I have had the privilege of eating at weddings and navjotes catered by Tanaz a few times and can wax eloquent about the demureness of the topli paneer that I had in one, the poetry of the curry of her sas ni machhi (hers is the best by miles) and the majesty of her mutton palao dal. While I have had the good fortune of coming across many wonderful people from the world of Parsi food, I am yet to meet Tanaz but then she is a bit of an urban legend. While you get to experience her food, she is not one to be seen or heard. "People think I am snobbish, but I am not. It is just that I prefer to sit in a corner, head buried in my notebook. Furiously making notes. Focusing on the task at hand," said Tanaz to me when I interviewed her for #FoodocracyForHer on Monday through Zoom. The episode is coming out this weekend on #FinelyChoppedTV
I never had Tanaz's food on Navroz, till this year. Let me explain why.
From what I gather, Tanaz would set up delivery counters at places such as Allbless Baug on Navroz, for Parsi families who would place orders with her in the pre-pandemic world. Come Navroze and the day would start with a visit to the agiary, post which the father of the family and the youngest one would set off on a Bajaj scooter to pick up the order from Tanaz in their own containers and then return home. This gala lunch would be followed by a visit to a (rather ribald) Parsi play in Gujarati, followed by a Chinese dinner at places such as China Gate, Nanking (subsquently Ling's), Chopsticks, Mandarin and, if from Dadar like my in laws, Gypsy Chinese. Not an easy task for non-Parsis!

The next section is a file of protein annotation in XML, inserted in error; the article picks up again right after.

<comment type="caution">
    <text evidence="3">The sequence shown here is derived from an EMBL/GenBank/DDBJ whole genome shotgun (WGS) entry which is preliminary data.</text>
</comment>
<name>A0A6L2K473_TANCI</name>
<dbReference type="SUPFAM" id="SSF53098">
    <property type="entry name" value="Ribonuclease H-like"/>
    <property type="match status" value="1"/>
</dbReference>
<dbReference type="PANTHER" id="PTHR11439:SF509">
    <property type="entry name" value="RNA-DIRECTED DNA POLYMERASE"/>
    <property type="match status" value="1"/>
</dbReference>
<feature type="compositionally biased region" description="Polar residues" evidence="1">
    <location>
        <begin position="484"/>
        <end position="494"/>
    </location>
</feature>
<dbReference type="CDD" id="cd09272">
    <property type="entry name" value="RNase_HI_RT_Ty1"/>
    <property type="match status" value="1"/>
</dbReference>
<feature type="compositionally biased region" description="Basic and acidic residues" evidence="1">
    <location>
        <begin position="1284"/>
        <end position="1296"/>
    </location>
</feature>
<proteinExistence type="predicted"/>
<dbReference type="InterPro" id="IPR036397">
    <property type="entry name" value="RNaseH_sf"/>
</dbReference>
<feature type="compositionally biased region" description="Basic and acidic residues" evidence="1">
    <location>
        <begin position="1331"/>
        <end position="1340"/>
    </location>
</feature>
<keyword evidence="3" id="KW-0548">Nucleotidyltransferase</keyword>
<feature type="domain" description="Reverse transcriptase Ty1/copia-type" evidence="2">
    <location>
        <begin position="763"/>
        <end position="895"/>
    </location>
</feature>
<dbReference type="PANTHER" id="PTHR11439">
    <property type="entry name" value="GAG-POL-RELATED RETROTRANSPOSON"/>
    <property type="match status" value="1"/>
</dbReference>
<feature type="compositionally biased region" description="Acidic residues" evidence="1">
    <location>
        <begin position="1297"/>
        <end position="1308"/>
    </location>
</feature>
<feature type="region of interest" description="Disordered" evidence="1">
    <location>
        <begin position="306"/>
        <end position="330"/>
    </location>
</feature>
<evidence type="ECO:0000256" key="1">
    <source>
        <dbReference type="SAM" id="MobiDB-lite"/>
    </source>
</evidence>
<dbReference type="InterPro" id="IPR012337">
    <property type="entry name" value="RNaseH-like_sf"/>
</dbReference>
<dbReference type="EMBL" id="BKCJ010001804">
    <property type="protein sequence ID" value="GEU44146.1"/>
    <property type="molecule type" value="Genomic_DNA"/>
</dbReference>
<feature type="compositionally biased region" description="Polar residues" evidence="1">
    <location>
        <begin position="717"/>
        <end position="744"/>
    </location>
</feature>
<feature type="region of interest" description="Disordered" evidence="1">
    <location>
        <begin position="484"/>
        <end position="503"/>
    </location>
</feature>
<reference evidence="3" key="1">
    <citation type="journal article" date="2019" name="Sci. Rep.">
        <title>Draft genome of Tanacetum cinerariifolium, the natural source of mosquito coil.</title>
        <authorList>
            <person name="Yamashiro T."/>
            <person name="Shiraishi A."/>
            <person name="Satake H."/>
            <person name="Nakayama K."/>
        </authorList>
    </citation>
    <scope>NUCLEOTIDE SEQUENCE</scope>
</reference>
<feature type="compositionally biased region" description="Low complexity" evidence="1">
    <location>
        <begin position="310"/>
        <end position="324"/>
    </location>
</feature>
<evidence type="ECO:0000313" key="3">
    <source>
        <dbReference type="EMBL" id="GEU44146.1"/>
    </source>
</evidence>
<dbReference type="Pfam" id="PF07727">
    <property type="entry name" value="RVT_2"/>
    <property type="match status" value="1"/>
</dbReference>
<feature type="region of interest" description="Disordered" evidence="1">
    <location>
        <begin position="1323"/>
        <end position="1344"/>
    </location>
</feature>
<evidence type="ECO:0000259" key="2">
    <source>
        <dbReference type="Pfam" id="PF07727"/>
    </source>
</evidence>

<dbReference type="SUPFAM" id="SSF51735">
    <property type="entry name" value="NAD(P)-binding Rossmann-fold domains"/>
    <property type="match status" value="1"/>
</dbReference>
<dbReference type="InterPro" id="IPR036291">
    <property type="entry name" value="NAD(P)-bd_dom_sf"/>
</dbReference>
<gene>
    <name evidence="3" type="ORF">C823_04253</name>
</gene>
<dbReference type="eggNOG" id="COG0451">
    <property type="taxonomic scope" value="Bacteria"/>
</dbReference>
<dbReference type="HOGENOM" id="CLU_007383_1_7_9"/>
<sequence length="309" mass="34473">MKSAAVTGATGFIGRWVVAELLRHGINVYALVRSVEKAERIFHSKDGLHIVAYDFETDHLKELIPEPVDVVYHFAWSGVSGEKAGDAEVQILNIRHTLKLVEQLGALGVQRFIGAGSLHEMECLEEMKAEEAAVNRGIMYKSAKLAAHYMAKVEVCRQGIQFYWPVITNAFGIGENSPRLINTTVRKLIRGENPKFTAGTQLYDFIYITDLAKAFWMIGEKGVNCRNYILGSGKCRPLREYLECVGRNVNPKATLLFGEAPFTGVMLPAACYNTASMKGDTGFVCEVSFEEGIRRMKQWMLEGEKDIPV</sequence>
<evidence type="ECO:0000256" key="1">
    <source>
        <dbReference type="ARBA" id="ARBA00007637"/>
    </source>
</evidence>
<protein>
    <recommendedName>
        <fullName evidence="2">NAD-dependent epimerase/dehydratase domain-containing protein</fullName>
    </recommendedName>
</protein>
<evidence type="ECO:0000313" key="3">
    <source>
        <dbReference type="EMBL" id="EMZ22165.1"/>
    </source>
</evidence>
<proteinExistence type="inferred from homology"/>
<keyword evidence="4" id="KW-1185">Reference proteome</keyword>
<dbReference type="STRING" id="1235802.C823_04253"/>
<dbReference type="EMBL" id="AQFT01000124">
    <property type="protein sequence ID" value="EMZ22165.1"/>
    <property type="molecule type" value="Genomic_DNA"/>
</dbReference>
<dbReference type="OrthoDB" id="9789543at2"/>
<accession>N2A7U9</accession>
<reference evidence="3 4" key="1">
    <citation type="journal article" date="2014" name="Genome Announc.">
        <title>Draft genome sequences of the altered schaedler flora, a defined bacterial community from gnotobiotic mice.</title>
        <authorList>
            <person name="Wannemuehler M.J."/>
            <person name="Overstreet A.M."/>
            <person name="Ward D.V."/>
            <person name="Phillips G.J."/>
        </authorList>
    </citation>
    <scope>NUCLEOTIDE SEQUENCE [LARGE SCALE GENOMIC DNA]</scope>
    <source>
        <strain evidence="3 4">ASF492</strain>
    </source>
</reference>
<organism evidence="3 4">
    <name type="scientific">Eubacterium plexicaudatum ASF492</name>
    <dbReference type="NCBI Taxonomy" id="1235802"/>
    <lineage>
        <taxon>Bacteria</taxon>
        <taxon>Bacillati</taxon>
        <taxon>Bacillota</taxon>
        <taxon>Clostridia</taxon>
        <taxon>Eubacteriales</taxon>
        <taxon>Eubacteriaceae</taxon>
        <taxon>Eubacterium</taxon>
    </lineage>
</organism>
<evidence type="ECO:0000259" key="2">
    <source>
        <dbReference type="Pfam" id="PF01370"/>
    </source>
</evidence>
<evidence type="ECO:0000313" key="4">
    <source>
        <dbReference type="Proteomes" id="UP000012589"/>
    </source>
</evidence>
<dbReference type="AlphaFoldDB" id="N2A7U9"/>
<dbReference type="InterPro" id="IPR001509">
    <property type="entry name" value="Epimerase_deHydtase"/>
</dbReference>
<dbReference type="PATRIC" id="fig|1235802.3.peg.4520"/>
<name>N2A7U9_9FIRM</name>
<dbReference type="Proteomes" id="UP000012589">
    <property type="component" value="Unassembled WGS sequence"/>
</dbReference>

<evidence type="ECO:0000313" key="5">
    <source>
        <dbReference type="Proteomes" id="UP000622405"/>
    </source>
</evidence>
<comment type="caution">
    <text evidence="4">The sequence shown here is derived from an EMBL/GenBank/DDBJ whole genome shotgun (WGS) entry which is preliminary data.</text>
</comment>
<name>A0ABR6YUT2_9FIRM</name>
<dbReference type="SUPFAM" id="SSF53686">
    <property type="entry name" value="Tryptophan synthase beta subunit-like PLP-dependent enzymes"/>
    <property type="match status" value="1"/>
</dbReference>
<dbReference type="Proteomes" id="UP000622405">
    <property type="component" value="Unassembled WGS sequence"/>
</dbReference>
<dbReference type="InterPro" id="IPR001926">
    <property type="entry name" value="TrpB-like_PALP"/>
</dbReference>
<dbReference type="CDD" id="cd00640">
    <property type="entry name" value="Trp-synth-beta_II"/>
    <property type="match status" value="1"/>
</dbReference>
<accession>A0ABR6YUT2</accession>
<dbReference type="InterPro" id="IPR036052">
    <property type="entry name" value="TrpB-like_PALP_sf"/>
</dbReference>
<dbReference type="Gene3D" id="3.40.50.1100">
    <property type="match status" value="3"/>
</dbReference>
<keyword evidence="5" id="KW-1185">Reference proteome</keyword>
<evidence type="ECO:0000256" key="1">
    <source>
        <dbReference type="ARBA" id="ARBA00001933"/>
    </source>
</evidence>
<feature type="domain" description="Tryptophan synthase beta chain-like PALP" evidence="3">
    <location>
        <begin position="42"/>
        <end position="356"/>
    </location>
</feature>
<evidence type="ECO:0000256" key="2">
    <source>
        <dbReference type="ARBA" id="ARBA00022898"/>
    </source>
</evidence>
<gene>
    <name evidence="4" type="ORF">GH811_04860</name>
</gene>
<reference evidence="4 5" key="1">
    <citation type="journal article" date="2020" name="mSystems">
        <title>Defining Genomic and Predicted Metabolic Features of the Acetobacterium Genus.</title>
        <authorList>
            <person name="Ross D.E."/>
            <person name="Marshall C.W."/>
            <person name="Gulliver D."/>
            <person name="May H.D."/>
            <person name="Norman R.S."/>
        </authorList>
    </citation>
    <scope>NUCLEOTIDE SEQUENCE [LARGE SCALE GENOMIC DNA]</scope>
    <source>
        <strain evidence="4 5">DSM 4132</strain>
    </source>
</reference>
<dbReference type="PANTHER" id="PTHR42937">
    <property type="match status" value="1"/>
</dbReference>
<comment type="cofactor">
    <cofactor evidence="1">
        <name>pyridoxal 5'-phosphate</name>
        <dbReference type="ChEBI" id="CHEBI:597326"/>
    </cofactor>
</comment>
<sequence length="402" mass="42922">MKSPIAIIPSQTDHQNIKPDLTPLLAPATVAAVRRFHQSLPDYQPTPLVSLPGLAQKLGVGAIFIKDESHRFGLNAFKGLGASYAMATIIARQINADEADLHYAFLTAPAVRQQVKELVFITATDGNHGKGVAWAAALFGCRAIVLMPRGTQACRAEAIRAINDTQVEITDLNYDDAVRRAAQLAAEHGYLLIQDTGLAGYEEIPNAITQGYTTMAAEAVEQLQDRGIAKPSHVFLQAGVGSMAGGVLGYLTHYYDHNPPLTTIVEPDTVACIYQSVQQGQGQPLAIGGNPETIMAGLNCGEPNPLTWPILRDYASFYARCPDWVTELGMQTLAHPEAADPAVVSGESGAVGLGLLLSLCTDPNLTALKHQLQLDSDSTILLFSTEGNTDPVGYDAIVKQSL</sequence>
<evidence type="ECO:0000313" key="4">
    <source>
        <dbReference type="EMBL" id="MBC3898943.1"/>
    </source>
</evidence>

India went into its first lockdown a year back in March 2020. There have hardly been hardly any lagan or navjot banquets since then, with the pandemic taking over our lives. What became of the Godiwalas, the famous wedding caterers?
"There were times when I felt like crying," Tanaz told me in the interview. "Then I began work on things that I did not get the time for earlier. I have made packaged Parsi pickles and condiments based on my recipes. These can be used by anyone, vegetarian or non-vegetarian, in their own way, to bring in the taste of Parsi food to their kitchens."
|Can't wait to use this dhansak masala from A Parsi Affair|
The brand is called A Parsi Affair by Tanaz Godiwala and its products can be ordered from across the country and hopefully someday, across the world. "I want to be the 'global empress of Parsi cuisine," said Tanaz to me. The hurt of the year that went by showed in her eyes, even through a Zoom interview. Replaced immediately, by a look of steely determination.